partnership with the Master. It is a case of Cowl
and Shakespeare, if I may give it a firm name.
Also as an inventive stage-director she has con-
trived a device by which the comedy's machinery
moves with swift alacrity. I am given to under-
stand that, because of this ingenious setting, not
a single line in her produc.tion is cut from the
original text. Even then, the curtain falls in rec-
ord time.
The settings of the play are presented as if
they were illustrations in a book, with the Clown
turning the pages at each change of scene. So
Miss Cowl's "Twelfth Night" is fleet so far as the
cog-wheels are concerned, and Viola and the hair-
oiled Duke of Orsino get together soon after 10:30
p. m.
My head must also be bared to Miss Joyce Carey
(daughter of Mrs. Lillian Braithwraite), for her'
majestically sentimental imnersonation of Olivia:

The bulletin board at the entrance of the En-
gineering Shops contains a Daily Official Bulletin
for Thursday, July 29, 1926.
George Mason, graduate in the class of '57 here,
is credited with having originated the plans for
the first World's Fair at Chicago in 1892.
The doors at the Lawyers Club open inward, al-
though the Michigan state fire laws specify that
the doors of all public buildings open outward.
The University was located in Ann Arbor in
1837, largely through the efforts of the Ann Arbor
Land Company, a syndicate of real estate men
who were interested in exploiting an addition to
the town plat. At first, they tried to get the
state capital for Ann Arbor, and, failing in this,
they made a successful bid for the University.
ST[ARS
__&STIRIPES,
By Karl Seiffert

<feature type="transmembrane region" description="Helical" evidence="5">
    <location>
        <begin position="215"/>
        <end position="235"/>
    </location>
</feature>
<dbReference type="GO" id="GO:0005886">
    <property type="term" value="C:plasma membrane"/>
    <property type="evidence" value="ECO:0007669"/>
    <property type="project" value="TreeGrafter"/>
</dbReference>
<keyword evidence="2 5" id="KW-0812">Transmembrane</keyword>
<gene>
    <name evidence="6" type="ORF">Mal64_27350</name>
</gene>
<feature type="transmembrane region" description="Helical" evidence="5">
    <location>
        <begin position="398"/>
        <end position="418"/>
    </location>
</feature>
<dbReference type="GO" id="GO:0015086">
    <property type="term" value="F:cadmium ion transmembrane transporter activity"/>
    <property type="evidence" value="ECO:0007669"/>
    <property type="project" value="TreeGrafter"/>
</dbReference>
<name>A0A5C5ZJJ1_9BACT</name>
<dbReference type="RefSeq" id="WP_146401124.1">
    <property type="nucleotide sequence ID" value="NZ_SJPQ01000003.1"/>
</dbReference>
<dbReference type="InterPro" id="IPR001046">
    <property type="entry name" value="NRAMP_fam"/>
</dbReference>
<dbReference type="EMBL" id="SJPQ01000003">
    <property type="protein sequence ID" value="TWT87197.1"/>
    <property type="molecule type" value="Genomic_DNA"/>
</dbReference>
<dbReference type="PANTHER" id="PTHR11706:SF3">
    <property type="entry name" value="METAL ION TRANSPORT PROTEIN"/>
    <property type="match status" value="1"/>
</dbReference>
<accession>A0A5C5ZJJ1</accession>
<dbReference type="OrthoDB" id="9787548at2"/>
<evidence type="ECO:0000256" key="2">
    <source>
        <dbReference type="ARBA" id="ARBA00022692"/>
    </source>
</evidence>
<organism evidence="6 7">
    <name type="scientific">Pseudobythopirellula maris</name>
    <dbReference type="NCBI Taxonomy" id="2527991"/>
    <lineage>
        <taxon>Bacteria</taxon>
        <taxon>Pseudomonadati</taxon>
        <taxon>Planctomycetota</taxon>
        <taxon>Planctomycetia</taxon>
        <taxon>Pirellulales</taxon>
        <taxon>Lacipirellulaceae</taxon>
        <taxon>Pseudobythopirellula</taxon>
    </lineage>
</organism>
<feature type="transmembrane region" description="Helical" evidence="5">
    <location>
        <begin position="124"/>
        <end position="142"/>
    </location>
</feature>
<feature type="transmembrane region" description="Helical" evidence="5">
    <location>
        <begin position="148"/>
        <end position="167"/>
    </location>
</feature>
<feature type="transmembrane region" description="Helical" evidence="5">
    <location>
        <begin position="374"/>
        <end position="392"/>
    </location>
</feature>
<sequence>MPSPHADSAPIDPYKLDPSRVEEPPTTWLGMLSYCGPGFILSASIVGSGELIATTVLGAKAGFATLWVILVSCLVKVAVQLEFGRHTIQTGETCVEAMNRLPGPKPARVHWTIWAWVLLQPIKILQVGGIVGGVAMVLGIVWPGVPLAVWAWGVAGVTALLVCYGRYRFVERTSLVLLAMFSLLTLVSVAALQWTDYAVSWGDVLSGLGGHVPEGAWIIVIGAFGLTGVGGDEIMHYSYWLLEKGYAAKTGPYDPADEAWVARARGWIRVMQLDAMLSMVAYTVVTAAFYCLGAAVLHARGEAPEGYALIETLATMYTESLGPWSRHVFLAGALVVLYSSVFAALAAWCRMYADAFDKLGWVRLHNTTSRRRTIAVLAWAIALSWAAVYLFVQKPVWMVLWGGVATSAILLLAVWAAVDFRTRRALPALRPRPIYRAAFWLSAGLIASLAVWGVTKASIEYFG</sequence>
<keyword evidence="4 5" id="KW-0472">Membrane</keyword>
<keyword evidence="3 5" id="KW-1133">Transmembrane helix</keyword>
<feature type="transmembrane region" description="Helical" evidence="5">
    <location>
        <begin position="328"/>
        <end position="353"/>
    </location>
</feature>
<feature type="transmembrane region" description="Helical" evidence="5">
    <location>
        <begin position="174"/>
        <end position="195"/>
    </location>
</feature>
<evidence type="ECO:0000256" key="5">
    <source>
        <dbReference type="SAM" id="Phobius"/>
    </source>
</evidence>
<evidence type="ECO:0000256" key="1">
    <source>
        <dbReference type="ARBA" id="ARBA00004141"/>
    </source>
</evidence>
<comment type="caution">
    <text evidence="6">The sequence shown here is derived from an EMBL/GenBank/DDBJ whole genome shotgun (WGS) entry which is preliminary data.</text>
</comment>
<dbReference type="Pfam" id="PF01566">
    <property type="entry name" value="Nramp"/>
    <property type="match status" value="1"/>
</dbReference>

SILENT TEAR DEPT.
"Until I was injured a year ago, I was the
life of every party I attended," Miss Hooks told
the court. "I was considered the prettiest and mosLt
popular girl in our crowd. Now," she concluded,
"I am a wallflower."-Detroit Free Press.
Even your VERY BEST friends?
-* *
WOMEN TOO SERIOUS
TO BE CIRCUS CLOWNS
-Headline
Huh? Don'tya hafta have NO brains atall?
* * *
And just now somebody walked in and claimed
that if we ever got around to being seen with a
woman she'd soon be known as nothing more than
a gagster's moll.
PERSONAL AD: A. and F. S.-Congrats., good
luck, etc.; C. and D. and me; all think swell idea;
what about B. and E.?
To us, my good fellow, B. and E. are just a
couple of things that make chicken soup more in-
teresting.
* * *
"Who are the 'forgotten women' in Ann Arbor?"
queries an ad. Well, one of them is the gal who
spent most of last week bragging that she was
going to wear roller skates ALL the TIME from
now on, my dear.
* -: *
'WE GOT TO DO IT,' ROOSESVELT
EDICT TO THE WIDE WORLD
-Headline
That's France's idea too, only they change
the "it" t "them."
* }

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ONE NIGHT EACH WEEK
AFTER EIGHT-THIRTY